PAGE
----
Late last month, Galway City Council deferred a decision on granting an extra €2.5 million to Galway 2020, after heated exchanges about why it was required.
The city council had already committed €6 million, joining €4 million from Galway County Council and €15 million from the Department of Culture. Additional funds and in-kind sponsorship are pledged from State agencies and institutions in the west.
Private sector fundraising has contributed €2 million, including cash and benefit-in-kind, Ms Philbin confirmed this week. Fundraising will continue throughout the year, she said, and the original €7 million “remains the target”. She expects fundraising to gain momentum as events kick off and organisers are identifying other fundraising opportunities. “It’s about people in the city and the county showing pride in their area and making the most of the opportunity as capital of culture.”
The funding decision comes back to the council at its next monthly meeting on Monday. The additional money would go towards “further large-scale international events, over and above the bid book programme”, she said.
“We’re confident we can deliver on the projects [already planned]”, Ms Philbin said but she would not be drawn on which events might have to be curtailed.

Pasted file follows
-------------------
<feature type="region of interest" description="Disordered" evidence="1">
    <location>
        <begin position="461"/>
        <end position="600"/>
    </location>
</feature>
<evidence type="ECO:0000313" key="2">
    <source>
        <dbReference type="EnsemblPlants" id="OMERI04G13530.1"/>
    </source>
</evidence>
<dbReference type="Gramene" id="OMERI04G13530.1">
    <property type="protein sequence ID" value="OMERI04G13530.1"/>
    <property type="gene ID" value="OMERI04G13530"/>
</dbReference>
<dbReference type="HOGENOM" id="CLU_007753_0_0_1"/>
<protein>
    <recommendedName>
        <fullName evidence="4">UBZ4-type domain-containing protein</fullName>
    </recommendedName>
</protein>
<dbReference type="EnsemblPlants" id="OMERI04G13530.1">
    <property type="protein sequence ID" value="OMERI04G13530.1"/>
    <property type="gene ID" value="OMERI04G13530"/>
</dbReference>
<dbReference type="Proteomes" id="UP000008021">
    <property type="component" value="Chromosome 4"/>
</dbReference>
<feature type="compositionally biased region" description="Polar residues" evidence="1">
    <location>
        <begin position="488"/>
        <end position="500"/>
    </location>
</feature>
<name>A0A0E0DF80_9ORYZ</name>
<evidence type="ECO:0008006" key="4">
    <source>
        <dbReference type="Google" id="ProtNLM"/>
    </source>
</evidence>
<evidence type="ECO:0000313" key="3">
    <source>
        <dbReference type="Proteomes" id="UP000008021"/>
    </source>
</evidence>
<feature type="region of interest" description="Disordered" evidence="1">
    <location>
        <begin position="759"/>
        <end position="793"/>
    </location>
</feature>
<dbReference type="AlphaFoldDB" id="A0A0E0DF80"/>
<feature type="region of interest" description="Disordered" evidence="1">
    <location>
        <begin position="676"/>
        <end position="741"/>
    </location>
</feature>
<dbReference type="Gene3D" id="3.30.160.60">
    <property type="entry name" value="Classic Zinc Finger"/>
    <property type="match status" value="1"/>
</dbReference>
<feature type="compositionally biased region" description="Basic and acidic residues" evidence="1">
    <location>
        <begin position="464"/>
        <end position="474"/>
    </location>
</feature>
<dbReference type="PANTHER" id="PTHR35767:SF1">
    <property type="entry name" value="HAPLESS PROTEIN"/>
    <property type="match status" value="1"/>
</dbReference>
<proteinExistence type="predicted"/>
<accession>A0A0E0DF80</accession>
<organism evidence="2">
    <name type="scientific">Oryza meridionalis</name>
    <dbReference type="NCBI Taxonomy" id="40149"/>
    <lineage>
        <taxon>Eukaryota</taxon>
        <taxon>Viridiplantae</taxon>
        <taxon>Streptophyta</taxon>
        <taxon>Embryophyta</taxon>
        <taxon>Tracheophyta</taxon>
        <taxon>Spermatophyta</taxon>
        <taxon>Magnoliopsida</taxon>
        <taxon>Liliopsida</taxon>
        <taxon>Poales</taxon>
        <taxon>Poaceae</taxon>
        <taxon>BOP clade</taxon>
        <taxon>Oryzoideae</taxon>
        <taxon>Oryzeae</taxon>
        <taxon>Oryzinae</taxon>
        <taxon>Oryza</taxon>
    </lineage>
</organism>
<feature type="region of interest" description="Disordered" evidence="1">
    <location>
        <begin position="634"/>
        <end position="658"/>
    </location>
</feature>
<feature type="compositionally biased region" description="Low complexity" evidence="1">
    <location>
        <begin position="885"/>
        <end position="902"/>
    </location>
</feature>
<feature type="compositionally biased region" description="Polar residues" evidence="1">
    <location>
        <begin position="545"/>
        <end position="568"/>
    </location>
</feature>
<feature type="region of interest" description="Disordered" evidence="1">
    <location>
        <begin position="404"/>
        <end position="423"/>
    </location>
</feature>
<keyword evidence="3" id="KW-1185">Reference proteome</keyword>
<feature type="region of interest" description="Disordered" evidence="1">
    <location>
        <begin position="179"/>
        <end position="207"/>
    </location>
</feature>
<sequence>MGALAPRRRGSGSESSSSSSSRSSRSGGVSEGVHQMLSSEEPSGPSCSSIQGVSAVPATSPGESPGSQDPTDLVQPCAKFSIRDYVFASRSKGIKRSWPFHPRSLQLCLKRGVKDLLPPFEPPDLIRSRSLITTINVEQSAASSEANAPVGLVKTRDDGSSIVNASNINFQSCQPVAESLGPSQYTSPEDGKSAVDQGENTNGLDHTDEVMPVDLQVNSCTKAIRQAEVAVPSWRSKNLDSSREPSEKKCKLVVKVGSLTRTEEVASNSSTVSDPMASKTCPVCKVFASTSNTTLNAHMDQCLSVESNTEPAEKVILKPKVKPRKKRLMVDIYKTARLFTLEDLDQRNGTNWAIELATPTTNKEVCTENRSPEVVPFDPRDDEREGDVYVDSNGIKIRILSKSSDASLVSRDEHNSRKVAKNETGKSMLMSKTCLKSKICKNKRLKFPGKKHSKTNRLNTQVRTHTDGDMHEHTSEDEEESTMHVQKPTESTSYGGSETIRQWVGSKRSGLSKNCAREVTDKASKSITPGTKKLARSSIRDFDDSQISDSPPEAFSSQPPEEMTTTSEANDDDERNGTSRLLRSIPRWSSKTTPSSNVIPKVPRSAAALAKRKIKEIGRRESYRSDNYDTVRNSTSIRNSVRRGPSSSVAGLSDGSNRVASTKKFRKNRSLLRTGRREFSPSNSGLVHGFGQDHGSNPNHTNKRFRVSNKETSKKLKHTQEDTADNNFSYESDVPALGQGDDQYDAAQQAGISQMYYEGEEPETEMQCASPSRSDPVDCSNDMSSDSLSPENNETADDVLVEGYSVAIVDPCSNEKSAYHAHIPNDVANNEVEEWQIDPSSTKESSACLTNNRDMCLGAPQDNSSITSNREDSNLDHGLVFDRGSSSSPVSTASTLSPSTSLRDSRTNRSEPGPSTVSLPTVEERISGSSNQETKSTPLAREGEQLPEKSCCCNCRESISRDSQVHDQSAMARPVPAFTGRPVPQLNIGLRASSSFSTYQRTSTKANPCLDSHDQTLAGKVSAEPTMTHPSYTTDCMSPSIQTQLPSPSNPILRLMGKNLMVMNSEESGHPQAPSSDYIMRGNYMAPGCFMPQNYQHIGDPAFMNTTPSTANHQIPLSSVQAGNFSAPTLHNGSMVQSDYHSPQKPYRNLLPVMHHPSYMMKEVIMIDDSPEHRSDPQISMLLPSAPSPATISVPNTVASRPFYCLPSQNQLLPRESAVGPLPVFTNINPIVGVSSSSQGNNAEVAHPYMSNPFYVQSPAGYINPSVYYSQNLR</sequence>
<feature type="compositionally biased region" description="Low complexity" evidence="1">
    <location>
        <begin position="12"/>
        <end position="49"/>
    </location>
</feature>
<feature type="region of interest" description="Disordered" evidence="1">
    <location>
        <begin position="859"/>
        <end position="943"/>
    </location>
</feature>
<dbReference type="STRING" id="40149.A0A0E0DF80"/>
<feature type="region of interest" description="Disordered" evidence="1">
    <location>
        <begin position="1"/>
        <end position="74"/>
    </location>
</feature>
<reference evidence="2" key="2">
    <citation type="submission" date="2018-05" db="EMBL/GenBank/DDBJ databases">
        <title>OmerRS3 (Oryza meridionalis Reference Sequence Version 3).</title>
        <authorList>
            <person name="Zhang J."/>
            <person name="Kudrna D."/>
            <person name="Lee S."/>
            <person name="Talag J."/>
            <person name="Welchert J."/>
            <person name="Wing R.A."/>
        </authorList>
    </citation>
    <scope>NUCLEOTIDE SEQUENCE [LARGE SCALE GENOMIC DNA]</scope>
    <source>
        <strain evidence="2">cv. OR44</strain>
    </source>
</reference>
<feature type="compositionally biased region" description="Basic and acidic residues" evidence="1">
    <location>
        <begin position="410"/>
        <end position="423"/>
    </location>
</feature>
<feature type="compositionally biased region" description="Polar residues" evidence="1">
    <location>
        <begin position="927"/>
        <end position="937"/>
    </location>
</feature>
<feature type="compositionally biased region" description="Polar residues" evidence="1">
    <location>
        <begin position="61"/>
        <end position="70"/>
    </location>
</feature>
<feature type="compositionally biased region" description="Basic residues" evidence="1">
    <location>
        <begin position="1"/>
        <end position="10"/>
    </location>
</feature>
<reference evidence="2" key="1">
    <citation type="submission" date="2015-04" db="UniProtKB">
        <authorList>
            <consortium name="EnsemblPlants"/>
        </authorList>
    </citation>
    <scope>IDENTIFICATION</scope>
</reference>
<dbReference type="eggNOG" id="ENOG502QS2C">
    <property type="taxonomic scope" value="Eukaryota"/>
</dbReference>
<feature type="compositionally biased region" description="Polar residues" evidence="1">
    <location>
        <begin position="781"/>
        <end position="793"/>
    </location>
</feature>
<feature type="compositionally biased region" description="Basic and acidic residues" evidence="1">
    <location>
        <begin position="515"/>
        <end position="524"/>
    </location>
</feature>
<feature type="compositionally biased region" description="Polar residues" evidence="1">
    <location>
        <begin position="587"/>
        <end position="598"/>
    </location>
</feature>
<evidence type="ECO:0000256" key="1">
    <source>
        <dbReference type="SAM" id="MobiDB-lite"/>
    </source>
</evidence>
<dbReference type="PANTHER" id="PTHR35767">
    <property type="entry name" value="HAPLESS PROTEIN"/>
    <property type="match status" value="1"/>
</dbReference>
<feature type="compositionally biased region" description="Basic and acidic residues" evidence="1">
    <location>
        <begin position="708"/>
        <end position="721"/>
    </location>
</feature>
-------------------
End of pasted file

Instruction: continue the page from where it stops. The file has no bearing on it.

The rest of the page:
Accusations of a lack of clarity on spending is “misinformation”, she said. “Galway 2020 has quarterly service-level agreements with both city and county councils and a performance delivery agreement with the department, and is independently audited quarterly.”
Galway 2020: a year of events
Galway 2020, European Capital of Culture is a year of more than 1,900 events across 154 projects, with local, national, European and international artists and cultural organisations, in villages, towns, on islands and in the city.
1. The Connemara landscape illuminated in an epic spectacle called Savage Beauty by Finnish light artist Kari Kola, March 14th-17th.
2. Druid Theatre is taking 20th-century Irish one-act plays to local communities across the county, May-July.
3. A new work by American artist David Best (Burning Man) uniting young people north and south of the Border, May.
4 An epic telling of Gilgamesh by Macnas, written by Marina Carr and designed by Julian Crouch, (April, June, November, December).
5. Syngelines, a JM Synge festival in Galway and Aran, September.
6 Homer's Odyssey, touring beaches in August.
7 Pan-European Crossing the Line festival of work by artists with intellectual disabilities, May 20th-23rd.
8 Unsung, honouring mothers and children in State institutions, November.
9 Sruth na Teanga, Branar's immersive theatre about the evolution of the Irish language, in Galway's former airport building, March.
10 Wild Atlantic Women for Women's Day, on March 7th-8th, featuring author Margaret Atwood and Derry Girl actor Siobhán McSweeney (Derry Girls), sunrise performance and exhibition inspired by court testimonies of domestic abuse.